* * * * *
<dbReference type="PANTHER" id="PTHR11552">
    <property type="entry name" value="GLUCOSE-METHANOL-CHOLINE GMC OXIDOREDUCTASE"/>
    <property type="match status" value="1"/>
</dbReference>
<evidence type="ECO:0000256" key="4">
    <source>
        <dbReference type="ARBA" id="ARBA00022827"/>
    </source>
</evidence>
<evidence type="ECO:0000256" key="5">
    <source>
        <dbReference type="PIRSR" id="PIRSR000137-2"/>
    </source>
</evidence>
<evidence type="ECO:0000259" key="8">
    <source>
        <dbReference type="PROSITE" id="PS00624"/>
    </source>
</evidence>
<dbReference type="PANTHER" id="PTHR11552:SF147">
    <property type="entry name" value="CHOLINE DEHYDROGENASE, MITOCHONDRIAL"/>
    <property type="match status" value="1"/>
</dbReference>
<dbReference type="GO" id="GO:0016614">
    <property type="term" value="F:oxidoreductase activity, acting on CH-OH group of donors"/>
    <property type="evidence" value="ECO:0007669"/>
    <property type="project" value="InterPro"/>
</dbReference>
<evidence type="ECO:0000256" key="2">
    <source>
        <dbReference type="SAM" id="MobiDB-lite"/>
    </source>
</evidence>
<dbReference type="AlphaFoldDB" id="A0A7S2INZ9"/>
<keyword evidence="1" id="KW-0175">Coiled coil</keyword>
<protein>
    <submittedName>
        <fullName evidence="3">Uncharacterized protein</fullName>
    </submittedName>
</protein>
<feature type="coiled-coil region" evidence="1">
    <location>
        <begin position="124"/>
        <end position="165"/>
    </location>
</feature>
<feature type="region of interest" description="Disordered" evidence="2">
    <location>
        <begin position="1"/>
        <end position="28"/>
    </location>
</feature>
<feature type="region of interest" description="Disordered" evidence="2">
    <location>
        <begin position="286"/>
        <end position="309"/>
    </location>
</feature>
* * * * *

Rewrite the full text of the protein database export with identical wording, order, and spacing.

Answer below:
<dbReference type="PANTHER" id="PTHR11552">
    <property type="entry name" value="GLUCOSE-METHANOL-CHOLINE GMC OXIDOREDUCTASE"/>
    <property type="match status" value="1"/>
</dbReference>
<evidence type="ECO:0000256" key="4">
    <source>
        <dbReference type="ARBA" id="ARBA00022827"/>
    </source>
</evidence>
<evidence type="ECO:0000256" key="5">
    <source>
        <dbReference type="PIRSR" id="PIRSR000137-2"/>
    </source>
</evidence>
<evidence type="ECO:0000259" key="8">
    <source>
        <dbReference type="PROSITE" id="PS00624"/>
    </source>
</evidence>
<dbReference type="PANTHER" id="PTHR11552:SF147">
    <property type="entry name" value="CHOLINE DEHYDROGENASE, MITOCHONDRIAL"/>
    <property type="match status" value="1"/>
</dbReference>
<dbReference type="GO" id="GO:0016614">
    <property type="term" value="F:oxidoreductase activity, acting on CH-OH group of donors"/>
    <property type="evidence" value="ECO:0007669"/>
    <property type="project" value="InterPro"/>
</dbReference>
<evidence type="ECO:0000256" key="2">
    <source>
        <dbReference type="SAM" id="MobiDB-lite"/>
    </source>
</evidence>
<dbReference type="AlphaFoldDB" id="A0A7S2INZ9"/>
<keyword evidence="1" id="KW-0175">Coiled coil</keyword>
<protein>
    <submittedName>
        <fullName evidence="3">Uncharacterized protein</fullName>
    </submittedName>
</protein>
<feature type="coiled-coil region" evidence="1">
    <location>
        <begin position="124"/>
        <end position="165"/>
    </location>
</feature>
<feature type="region of interest" description="Disordered" evidence="2">
    <location>
        <begin position="1"/>
        <end position="28"/>
    </location>
</feature>
<feature type="region of interest" description="Disordered" evidence="2">
    <location>
        <begin position="286"/>
        <end position="309"/>
    </location>
</feature>